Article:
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Beyond IntegrationThe Black Freedom Struggle in Escambia County, Florida, 1960-1980$
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J. Michael Butler

Print publication date: 2016

Print ISBN-13: 9781469627472

Published to North Carolina Scholarship Online: January 2017

DOI: 10.5149/northcarolina/9781469627472.001.0001

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Cultural Imagery, School Integration, and the Lost Cause

Cultural Imagery, School Integration, and the Lost Cause

Chapter:
(p.78) Chapter Three Cultural Imagery, School Integration, and the Lost Cause
Source:
Beyond Integration
Author(s):

J. Michael Butler

Publisher:
University of North Carolina Press
DOI:10.5149/northcarolina/9781469627472.003.0004

As the 1970s began, the Escambia County SCLC and Pensacola NAACP worked together against what blacks considered the most blatant reminder of white supremacy that survived the previous decade’s civil rights struggle—the use of Confederate imagery at Escambia High School. Blacks believed that whites who attended EHS used its “Rebels” nickname, the Confederate Battle Flag, a “Johnny Reb” mascot, and the “Dixie” fight song, all symbols of the Southern Lost Cause mythology, to intimidate its African American minority and reinforce their status as unwanted outsiders on campus. Interracial fighting at the school and a subsequent SCLC school boycott led to a showdown over the use of Confederate symbols in county schools and divided the community even more. The Pensacola News Journal, state legislators Wyon Dale “W. D.” Childers and R. W. “Smokey” Peaden, representatives from the Florida NAACP, and Governor Reubin Askew all became involved in the debate concerning the school’s controversial iconography.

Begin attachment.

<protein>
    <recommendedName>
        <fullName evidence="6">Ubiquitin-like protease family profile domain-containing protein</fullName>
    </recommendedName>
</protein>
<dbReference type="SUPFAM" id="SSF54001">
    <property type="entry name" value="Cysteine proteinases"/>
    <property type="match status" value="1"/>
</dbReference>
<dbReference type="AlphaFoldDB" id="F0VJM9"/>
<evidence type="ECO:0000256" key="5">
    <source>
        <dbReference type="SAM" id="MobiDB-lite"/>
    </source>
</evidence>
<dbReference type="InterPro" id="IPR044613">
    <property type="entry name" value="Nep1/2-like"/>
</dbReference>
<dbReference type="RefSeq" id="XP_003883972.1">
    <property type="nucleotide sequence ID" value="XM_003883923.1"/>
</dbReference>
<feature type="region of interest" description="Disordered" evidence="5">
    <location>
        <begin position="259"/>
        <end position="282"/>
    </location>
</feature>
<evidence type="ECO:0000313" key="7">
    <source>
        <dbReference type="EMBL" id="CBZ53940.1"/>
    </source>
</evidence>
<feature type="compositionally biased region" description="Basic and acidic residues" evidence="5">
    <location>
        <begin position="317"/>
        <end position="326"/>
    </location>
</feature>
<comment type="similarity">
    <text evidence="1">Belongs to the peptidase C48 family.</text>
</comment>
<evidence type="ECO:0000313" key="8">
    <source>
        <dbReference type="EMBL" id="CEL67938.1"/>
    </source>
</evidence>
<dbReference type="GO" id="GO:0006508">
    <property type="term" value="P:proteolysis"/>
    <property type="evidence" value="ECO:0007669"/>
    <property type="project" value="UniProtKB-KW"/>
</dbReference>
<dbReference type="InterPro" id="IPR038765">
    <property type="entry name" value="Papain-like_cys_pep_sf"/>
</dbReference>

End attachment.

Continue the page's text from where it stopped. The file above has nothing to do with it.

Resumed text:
Keywords:   Escambia County SCLC, Pensacola NAACP, Confederate Imagery, Escambia High School, Confederate Battle Flag, “Dixie”, Pensacola News Journal, R. W. “Smokey” Peaden, Florida NAACP, Reubin Askew

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